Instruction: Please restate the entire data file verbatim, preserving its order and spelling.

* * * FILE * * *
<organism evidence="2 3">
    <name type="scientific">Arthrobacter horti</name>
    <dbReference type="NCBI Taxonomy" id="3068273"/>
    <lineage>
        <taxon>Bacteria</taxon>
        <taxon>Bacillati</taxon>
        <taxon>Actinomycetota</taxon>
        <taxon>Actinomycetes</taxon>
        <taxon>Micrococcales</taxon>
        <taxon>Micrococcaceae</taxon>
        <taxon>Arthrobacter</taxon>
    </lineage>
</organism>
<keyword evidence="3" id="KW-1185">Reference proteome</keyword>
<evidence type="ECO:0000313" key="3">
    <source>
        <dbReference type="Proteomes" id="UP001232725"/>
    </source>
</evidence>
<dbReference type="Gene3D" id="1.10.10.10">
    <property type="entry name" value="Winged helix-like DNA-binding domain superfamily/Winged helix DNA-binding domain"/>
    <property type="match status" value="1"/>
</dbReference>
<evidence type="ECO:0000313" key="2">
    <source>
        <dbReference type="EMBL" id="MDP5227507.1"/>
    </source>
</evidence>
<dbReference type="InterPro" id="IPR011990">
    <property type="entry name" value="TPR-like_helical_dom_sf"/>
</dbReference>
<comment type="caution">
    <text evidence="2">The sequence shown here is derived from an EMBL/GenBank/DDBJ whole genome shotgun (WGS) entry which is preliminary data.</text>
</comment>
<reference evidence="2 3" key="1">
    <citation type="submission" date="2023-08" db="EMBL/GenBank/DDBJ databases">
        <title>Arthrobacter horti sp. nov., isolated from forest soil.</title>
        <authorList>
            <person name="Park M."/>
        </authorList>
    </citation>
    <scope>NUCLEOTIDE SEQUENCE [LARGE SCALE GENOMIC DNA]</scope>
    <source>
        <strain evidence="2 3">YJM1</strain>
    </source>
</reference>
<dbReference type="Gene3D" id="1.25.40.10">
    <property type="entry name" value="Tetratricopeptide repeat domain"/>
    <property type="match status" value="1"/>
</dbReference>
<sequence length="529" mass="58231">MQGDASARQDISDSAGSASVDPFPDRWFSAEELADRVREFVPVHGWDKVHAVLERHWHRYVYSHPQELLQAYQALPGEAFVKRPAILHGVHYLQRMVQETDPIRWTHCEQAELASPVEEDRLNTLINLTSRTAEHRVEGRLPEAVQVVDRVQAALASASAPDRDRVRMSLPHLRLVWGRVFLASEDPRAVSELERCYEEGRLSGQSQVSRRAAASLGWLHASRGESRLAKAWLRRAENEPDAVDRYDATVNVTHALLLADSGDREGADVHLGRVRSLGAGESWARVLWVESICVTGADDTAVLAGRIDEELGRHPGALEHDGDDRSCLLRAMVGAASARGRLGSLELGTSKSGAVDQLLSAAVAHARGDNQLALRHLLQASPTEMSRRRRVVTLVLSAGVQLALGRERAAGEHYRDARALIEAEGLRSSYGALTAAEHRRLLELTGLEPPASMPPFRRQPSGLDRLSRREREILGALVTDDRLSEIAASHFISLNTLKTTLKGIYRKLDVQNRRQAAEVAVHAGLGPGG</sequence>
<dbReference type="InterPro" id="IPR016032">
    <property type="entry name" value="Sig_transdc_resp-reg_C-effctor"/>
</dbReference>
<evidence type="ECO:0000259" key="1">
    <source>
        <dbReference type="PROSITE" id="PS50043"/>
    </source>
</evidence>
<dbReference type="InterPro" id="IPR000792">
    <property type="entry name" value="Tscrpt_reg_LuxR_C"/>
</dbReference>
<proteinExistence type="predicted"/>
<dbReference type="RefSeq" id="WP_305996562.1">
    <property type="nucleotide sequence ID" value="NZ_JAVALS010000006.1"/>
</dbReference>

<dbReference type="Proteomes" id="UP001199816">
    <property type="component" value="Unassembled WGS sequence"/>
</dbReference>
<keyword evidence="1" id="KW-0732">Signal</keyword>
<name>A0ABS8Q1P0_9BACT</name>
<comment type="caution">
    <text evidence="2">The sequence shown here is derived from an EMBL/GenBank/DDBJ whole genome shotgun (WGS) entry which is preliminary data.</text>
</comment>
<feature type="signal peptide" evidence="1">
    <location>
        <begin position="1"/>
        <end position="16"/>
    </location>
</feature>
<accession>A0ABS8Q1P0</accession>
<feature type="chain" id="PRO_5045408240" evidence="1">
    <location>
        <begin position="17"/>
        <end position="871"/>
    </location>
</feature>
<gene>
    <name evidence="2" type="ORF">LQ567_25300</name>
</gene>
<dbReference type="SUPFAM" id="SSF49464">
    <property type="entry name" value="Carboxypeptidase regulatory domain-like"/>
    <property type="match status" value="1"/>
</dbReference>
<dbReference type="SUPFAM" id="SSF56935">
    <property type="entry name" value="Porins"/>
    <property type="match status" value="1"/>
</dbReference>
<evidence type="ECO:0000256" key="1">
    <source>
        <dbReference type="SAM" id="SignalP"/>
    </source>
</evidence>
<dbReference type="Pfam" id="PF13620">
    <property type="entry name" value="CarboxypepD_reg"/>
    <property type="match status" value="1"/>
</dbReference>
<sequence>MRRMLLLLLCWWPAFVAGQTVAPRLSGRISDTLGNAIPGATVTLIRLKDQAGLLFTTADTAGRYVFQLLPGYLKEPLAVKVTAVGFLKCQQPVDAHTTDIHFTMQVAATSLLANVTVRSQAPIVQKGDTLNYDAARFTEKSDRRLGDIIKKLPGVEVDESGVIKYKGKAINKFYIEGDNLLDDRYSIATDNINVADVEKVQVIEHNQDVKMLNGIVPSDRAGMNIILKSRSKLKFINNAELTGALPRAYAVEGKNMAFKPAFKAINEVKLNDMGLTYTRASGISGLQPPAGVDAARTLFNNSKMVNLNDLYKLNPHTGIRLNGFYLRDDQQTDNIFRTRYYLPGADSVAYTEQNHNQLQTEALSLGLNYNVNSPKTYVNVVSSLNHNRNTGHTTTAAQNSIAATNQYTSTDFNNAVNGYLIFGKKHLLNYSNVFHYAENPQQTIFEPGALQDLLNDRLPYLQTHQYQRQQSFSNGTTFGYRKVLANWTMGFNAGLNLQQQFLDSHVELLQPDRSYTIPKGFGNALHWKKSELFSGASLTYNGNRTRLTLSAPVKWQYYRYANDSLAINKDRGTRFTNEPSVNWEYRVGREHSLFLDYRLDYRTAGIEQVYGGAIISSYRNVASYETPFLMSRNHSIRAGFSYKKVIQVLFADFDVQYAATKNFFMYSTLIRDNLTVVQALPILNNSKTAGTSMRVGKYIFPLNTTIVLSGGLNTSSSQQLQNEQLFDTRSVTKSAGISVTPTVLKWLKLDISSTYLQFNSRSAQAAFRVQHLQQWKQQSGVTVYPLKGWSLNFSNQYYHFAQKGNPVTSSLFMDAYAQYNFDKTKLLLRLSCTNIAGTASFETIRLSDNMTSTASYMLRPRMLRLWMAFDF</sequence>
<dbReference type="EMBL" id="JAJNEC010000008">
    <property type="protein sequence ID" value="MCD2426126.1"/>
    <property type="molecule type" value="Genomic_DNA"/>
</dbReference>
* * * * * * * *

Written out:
<organism evidence="2 3">
    <name type="scientific">Arthrobacter horti</name>
    <dbReference type="NCBI Taxonomy" id="3068273"/>
    <lineage>
        <taxon>Bacteria</taxon>
        <taxon>Bacillati</taxon>
        <taxon>Actinomycetota</taxon>
        <taxon>Actinomycetes</taxon>
        <taxon>Micrococcales</taxon>
        <taxon>Micrococcaceae</taxon>
        <taxon>Arthrobacter</taxon>
    </lineage>
</organism>
<keyword evidence="3" id="KW-1185">Reference proteome</keyword>
<evidence type="ECO:0000313" key="3">
    <source>
        <dbReference type="Proteomes" id="UP001232725"/>
    </source>
</evidence>
<dbReference type="Gene3D" id="1.10.10.10">
    <property type="entry name" value="Winged helix-like DNA-binding domain superfamily/Winged helix DNA-binding domain"/>
    <property type="match status" value="1"/>
</dbReference>
<evidence type="ECO:0000313" key="2">
    <source>
        <dbReference type="EMBL" id="MDP5227507.1"/>
    </source>
</evidence>
<dbReference type="InterPro" id="IPR011990">
    <property type="entry name" value="TPR-like_helical_dom_sf"/>
</dbReference>
<comment type="caution">
    <text evidence="2">The sequence shown here is derived from an EMBL/GenBank/DDBJ whole genome shotgun (WGS) entry which is preliminary data.</text>
</comment>
<reference evidence="2 3" key="1">
    <citation type="submission" date="2023-08" db="EMBL/GenBank/DDBJ databases">
        <title>Arthrobacter horti sp. nov., isolated from forest soil.</title>
        <authorList>
            <person name="Park M."/>
        </authorList>
    </citation>
    <scope>NUCLEOTIDE SEQUENCE [LARGE SCALE GENOMIC DNA]</scope>
    <source>
        <strain evidence="2 3">YJM1</strain>
    </source>
</reference>
<dbReference type="Gene3D" id="1.25.40.10">
    <property type="entry name" value="Tetratricopeptide repeat domain"/>
    <property type="match status" value="1"/>
</dbReference>
<sequence length="529" mass="58231">MQGDASARQDISDSAGSASVDPFPDRWFSAEELADRVREFVPVHGWDKVHAVLERHWHRYVYSHPQELLQAYQALPGEAFVKRPAILHGVHYLQRMVQETDPIRWTHCEQAELASPVEEDRLNTLINLTSRTAEHRVEGRLPEAVQVVDRVQAALASASAPDRDRVRMSLPHLRLVWGRVFLASEDPRAVSELERCYEEGRLSGQSQVSRRAAASLGWLHASRGESRLAKAWLRRAENEPDAVDRYDATVNVTHALLLADSGDREGADVHLGRVRSLGAGESWARVLWVESICVTGADDTAVLAGRIDEELGRHPGALEHDGDDRSCLLRAMVGAASARGRLGSLELGTSKSGAVDQLLSAAVAHARGDNQLALRHLLQASPTEMSRRRRVVTLVLSAGVQLALGRERAAGEHYRDARALIEAEGLRSSYGALTAAEHRRLLELTGLEPPASMPPFRRQPSGLDRLSRREREILGALVTDDRLSEIAASHFISLNTLKTTLKGIYRKLDVQNRRQAAEVAVHAGLGPGG</sequence>
<dbReference type="InterPro" id="IPR016032">
    <property type="entry name" value="Sig_transdc_resp-reg_C-effctor"/>
</dbReference>
<evidence type="ECO:0000259" key="1">
    <source>
        <dbReference type="PROSITE" id="PS50043"/>
    </source>
</evidence>
<dbReference type="InterPro" id="IPR000792">
    <property type="entry name" value="Tscrpt_reg_LuxR_C"/>
</dbReference>
<proteinExistence type="predicted"/>
<dbReference type="RefSeq" id="WP_305996562.1">
    <property type="nucleotide sequence ID" value="NZ_JAVALS010000006.1"/>
</dbReference>

<dbReference type="Proteomes" id="UP001199816">
    <property type="component" value="Unassembled WGS sequence"/>
</dbReference>
<keyword evidence="1" id="KW-0732">Signal</keyword>
<name>A0ABS8Q1P0_9BACT</name>
<comment type="caution">
    <text evidence="2">The sequence shown here is derived from an EMBL/GenBank/DDBJ whole genome shotgun (WGS) entry which is preliminary data.</text>
</comment>
<feature type="signal peptide" evidence="1">
    <location>
        <begin position="1"/>
        <end position="16"/>
    </location>
</feature>
<accession>A0ABS8Q1P0</accession>
<feature type="chain" id="PRO_5045408240" evidence="1">
    <location>
        <begin position="17"/>
        <end position="871"/>
    </location>
</feature>
<gene>
    <name evidence="2" type="ORF">LQ567_25300</name>
</gene>
<dbReference type="SUPFAM" id="SSF49464">
    <property type="entry name" value="Carboxypeptidase regulatory domain-like"/>
    <property type="match status" value="1"/>
</dbReference>
<dbReference type="SUPFAM" id="SSF56935">
    <property type="entry name" value="Porins"/>
    <property type="match status" value="1"/>
</dbReference>
<evidence type="ECO:0000256" key="1">
    <source>
        <dbReference type="SAM" id="SignalP"/>
    </source>
</evidence>
<dbReference type="Pfam" id="PF13620">
    <property type="entry name" value="CarboxypepD_reg"/>
    <property type="match status" value="1"/>
</dbReference>
<sequence>MRRMLLLLLCWWPAFVAGQTVAPRLSGRISDTLGNAIPGATVTLIRLKDQAGLLFTTADTAGRYVFQLLPGYLKEPLAVKVTAVGFLKCQQPVDAHTTDIHFTMQVAATSLLANVTVRSQAPIVQKGDTLNYDAARFTEKSDRRLGDIIKKLPGVEVDESGVIKYKGKAINKFYIEGDNLLDDRYSIATDNINVADVEKVQVIEHNQDVKMLNGIVPSDRAGMNIILKSRSKLKFINNAELTGALPRAYAVEGKNMAFKPAFKAINEVKLNDMGLTYTRASGISGLQPPAGVDAARTLFNNSKMVNLNDLYKLNPHTGIRLNGFYLRDDQQTDNIFRTRYYLPGADSVAYTEQNHNQLQTEALSLGLNYNVNSPKTYVNVVSSLNHNRNTGHTTTAAQNSIAATNQYTSTDFNNAVNGYLIFGKKHLLNYSNVFHYAENPQQTIFEPGALQDLLNDRLPYLQTHQYQRQQSFSNGTTFGYRKVLANWTMGFNAGLNLQQQFLDSHVELLQPDRSYTIPKGFGNALHWKKSELFSGASLTYNGNRTRLTLSAPVKWQYYRYANDSLAINKDRGTRFTNEPSVNWEYRVGREHSLFLDYRLDYRTAGIEQVYGGAIISSYRNVASYETPFLMSRNHSIRAGFSYKKVIQVLFADFDVQYAATKNFFMYSTLIRDNLTVVQALPILNNSKTAGTSMRVGKYIFPLNTTIVLSGGLNTSSSQQLQNEQLFDTRSVTKSAGISVTPTVLKWLKLDISSTYLQFNSRSAQAAFRVQHLQQWKQQSGVTVYPLKGWSLNFSNQYYHFAQKGNPVTSSLFMDAYAQYNFDKTKLLLRLSCTNIAGTASFETIRLSDNMTSTASYMLRPRMLRLWMAFDF</sequence>
<dbReference type="EMBL" id="JAJNEC010000008">
    <property type="protein sequence ID" value="MCD2426126.1"/>
    <property type="molecule type" value="Genomic_DNA"/>
</dbReference>